PORTUGUESE CONSONANTS



Consonant phonemes of Portuguese

The consonant record of Portuguese is moderately conservative. The medieval affricates /ts/, /dz/, /tss/, /dz/ combined with the fricatives /s/, /z/, /ss/, /z/, respectively, but not with each other, and there were no other considerable alterations to the consonant phonemes since then. However, some considerable dialectal modifications and allophones have emerged, among which:

  • In many regions of Brazil, one of the most perceptible tendencies is the palatization of /t/ and /d/, which are pronounced as /dz/ and /tss/, respectively, before /i/. For example, the word presidente "president", for example, is pronounced consonants in these regions of Brazil, but z in Portugal.

  • At the end of a syllable, in European Portuguese, the phoneme /l/ has the allophone [t]. In Brazilian Portuguese has the allophone [w] instead (L-vocalization).

  • In many regions of Brazil and Angola, /n/ is pronounced as a nasal glide [j̃] which nasalizes the vowel before it, so that for example /'ninu/ is pronounced ['nĩj̃u].

  • The phoneme /r/ has different dialectal variants in Portugal, Africa and Brazil. In Portugal and Africa the major variants of this phoneme are the alveolar trill [r], and in Brazil, the voiceless uvular fricative [χ] or the voiceless glottal fricative [h].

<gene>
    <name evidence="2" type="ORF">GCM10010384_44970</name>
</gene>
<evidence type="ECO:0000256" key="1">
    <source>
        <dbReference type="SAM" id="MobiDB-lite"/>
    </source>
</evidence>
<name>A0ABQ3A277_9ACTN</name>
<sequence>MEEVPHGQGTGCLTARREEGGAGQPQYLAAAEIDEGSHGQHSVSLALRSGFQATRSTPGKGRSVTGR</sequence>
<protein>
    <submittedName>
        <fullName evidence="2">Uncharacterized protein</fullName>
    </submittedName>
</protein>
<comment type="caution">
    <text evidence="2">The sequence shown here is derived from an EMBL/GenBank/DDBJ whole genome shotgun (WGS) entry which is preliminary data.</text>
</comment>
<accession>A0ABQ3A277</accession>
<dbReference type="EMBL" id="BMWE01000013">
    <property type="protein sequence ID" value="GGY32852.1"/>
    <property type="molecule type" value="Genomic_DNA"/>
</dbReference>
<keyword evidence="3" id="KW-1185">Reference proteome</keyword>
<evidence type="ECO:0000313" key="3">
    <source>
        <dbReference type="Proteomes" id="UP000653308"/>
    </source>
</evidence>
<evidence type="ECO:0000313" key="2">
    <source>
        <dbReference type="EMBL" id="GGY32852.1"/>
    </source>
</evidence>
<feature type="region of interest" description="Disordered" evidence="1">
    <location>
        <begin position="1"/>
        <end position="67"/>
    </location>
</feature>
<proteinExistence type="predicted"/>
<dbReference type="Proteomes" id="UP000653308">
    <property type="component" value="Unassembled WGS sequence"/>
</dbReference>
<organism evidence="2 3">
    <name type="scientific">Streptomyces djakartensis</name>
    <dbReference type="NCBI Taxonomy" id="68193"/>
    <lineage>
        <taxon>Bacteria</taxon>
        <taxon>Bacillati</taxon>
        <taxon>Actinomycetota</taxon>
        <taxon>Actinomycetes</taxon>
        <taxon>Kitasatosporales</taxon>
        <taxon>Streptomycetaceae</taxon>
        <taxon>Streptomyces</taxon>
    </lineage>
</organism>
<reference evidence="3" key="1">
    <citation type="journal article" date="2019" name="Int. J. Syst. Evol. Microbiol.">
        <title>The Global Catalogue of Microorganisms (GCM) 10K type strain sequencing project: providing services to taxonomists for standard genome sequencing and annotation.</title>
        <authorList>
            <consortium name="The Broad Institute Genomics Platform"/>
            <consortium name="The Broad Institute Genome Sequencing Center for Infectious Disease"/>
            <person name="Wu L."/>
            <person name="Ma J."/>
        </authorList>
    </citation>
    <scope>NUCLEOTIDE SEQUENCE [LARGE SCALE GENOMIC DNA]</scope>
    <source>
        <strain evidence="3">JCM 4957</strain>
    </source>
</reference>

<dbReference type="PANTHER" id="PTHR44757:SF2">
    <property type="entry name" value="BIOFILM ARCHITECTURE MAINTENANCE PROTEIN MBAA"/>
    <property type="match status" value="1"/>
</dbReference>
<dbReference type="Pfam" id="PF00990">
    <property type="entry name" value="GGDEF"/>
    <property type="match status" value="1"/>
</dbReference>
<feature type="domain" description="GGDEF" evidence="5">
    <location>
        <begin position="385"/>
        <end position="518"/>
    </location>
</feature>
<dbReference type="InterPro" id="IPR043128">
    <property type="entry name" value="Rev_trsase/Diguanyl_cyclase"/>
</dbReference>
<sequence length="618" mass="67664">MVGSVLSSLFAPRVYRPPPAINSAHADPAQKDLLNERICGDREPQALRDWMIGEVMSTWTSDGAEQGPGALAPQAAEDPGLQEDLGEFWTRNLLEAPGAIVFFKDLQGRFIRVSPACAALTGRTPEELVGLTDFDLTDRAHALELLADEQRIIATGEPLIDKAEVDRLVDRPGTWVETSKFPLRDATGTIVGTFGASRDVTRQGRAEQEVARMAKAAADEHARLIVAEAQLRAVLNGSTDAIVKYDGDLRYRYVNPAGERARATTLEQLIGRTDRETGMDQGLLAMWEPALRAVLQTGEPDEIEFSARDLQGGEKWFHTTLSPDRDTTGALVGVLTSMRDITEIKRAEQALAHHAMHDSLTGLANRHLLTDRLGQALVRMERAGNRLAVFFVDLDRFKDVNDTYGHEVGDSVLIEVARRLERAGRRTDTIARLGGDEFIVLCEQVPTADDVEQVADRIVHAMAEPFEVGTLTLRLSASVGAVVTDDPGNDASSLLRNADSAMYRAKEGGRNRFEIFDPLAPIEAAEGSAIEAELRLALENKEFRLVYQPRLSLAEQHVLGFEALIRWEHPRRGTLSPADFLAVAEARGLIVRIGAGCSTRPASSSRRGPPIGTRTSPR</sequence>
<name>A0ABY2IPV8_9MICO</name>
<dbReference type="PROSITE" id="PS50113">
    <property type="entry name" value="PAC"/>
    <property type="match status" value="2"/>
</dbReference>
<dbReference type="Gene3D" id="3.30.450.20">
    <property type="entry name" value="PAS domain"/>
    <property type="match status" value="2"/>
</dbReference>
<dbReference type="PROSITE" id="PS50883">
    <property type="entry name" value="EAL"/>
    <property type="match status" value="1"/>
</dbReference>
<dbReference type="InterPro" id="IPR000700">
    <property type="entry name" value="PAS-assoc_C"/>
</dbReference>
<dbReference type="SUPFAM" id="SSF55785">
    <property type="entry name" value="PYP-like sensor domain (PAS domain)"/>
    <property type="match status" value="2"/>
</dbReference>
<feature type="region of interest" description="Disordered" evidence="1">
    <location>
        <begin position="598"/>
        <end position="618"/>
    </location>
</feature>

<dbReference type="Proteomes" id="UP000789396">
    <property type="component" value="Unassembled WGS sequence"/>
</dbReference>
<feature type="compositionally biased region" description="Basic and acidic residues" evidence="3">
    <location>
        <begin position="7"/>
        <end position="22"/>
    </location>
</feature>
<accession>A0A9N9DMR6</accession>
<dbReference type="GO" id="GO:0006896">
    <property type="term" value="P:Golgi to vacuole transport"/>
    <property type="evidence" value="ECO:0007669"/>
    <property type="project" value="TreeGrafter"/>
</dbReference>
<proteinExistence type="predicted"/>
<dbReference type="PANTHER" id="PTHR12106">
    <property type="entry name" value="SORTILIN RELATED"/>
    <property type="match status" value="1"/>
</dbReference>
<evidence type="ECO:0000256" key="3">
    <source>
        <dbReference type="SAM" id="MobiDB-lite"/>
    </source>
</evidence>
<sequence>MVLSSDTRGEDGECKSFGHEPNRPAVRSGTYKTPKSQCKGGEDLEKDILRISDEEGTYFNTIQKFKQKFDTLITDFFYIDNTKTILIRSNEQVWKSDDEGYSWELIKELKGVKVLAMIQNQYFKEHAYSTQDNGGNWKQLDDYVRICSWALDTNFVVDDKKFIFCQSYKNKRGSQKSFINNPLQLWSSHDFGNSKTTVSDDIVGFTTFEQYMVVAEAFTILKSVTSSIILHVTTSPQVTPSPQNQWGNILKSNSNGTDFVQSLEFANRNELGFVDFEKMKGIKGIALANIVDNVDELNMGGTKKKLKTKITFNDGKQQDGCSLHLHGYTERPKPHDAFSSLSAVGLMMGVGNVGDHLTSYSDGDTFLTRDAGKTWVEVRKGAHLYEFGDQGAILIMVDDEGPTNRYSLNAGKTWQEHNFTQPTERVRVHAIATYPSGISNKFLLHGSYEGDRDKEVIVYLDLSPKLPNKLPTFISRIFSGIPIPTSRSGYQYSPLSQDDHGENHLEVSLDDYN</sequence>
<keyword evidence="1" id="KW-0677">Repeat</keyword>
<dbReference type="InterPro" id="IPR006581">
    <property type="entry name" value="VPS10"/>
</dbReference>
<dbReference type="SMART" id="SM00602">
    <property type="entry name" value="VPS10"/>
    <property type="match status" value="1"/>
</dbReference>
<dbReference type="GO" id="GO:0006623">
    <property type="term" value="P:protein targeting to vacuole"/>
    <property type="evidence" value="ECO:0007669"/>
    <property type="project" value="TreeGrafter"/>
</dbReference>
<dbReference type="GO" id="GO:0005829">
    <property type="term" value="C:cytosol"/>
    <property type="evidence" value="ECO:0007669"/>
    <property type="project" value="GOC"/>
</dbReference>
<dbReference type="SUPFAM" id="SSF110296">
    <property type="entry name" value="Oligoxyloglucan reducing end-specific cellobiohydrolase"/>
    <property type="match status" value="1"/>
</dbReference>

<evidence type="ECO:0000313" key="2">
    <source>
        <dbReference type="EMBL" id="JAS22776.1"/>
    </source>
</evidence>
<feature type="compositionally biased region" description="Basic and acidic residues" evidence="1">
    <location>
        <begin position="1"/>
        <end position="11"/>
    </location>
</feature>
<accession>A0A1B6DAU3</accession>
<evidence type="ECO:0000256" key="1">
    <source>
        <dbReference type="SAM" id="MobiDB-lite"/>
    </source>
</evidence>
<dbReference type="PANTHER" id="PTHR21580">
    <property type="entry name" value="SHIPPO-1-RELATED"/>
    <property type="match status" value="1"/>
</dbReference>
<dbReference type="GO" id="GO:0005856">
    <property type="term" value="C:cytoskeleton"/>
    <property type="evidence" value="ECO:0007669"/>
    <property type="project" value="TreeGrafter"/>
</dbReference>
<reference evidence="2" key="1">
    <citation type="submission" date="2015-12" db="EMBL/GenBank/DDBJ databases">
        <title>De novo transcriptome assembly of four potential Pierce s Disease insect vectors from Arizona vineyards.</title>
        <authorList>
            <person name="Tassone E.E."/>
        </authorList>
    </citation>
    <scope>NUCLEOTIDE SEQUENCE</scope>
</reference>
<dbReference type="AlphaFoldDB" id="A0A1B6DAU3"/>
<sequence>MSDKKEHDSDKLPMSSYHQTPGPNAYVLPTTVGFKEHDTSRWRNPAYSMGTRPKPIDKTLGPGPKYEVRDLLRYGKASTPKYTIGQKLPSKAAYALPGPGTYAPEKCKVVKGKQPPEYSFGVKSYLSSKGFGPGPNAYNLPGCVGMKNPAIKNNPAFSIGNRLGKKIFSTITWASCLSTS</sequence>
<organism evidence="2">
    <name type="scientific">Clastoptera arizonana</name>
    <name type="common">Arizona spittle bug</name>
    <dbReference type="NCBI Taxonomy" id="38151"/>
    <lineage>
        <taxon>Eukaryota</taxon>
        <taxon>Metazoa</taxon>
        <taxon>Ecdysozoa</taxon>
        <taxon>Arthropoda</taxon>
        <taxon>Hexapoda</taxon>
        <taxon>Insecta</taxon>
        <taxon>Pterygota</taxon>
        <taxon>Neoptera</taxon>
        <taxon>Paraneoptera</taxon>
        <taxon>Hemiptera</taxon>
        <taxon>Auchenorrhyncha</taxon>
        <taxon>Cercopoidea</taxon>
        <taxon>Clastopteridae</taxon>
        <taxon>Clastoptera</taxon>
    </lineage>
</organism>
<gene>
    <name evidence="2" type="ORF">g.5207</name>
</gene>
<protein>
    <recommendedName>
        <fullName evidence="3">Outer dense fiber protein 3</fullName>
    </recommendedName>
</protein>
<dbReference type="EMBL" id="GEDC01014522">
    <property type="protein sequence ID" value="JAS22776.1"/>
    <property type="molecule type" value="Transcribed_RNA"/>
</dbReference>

• In many parts of Brazil, the alveolar sibilants /s/ and /z/ take place in complementary allocation at the end of syllables, depending on whether the consonant that follows is voiceless or voiced, this is like in English. But in most of Portugal and regions of Brazil sibilants at the end of syllables are postalveolar: the voiceless postalveolar fricative /ss/ take place previous to a voiceless consonant or at the end of an utterance, while the voiced postalveolar fricative /ss/ take place before a voiced consonant. (In Judeo-Portuguese, /s/ is frequently replacement with /ss/ at the end of syllables, too.)

  • The letter x has a habitual pronunciation between vowels, and this is /ss/, but in loanwords from Latin or Greek it may correspond to other sounds: /ks/ (the most common), /z/ (in terms that start with ex- or hex- followed by a vowel, and in composites made from such words), or /s/ (in a very small number of terms, for example trouxe and próximo). It is always pronounced /ss/ at the beginning of words and after consonants.

 

Bilabial

Labio-dental

Dental

Alveolar

Post-alveolar

Palatal

Velar

Uvular

Plosives

p

b

 

t

d

 

 

 

k

g

 

Nasals

m

 

 

n

 

n

 

 

Fricatives

 

f

v

 

s

z

ss

z

 

 

r

 

Laterals

 

 

 

l

 

y

 

 

Flaps

 

 

 

re

 

 

 

 



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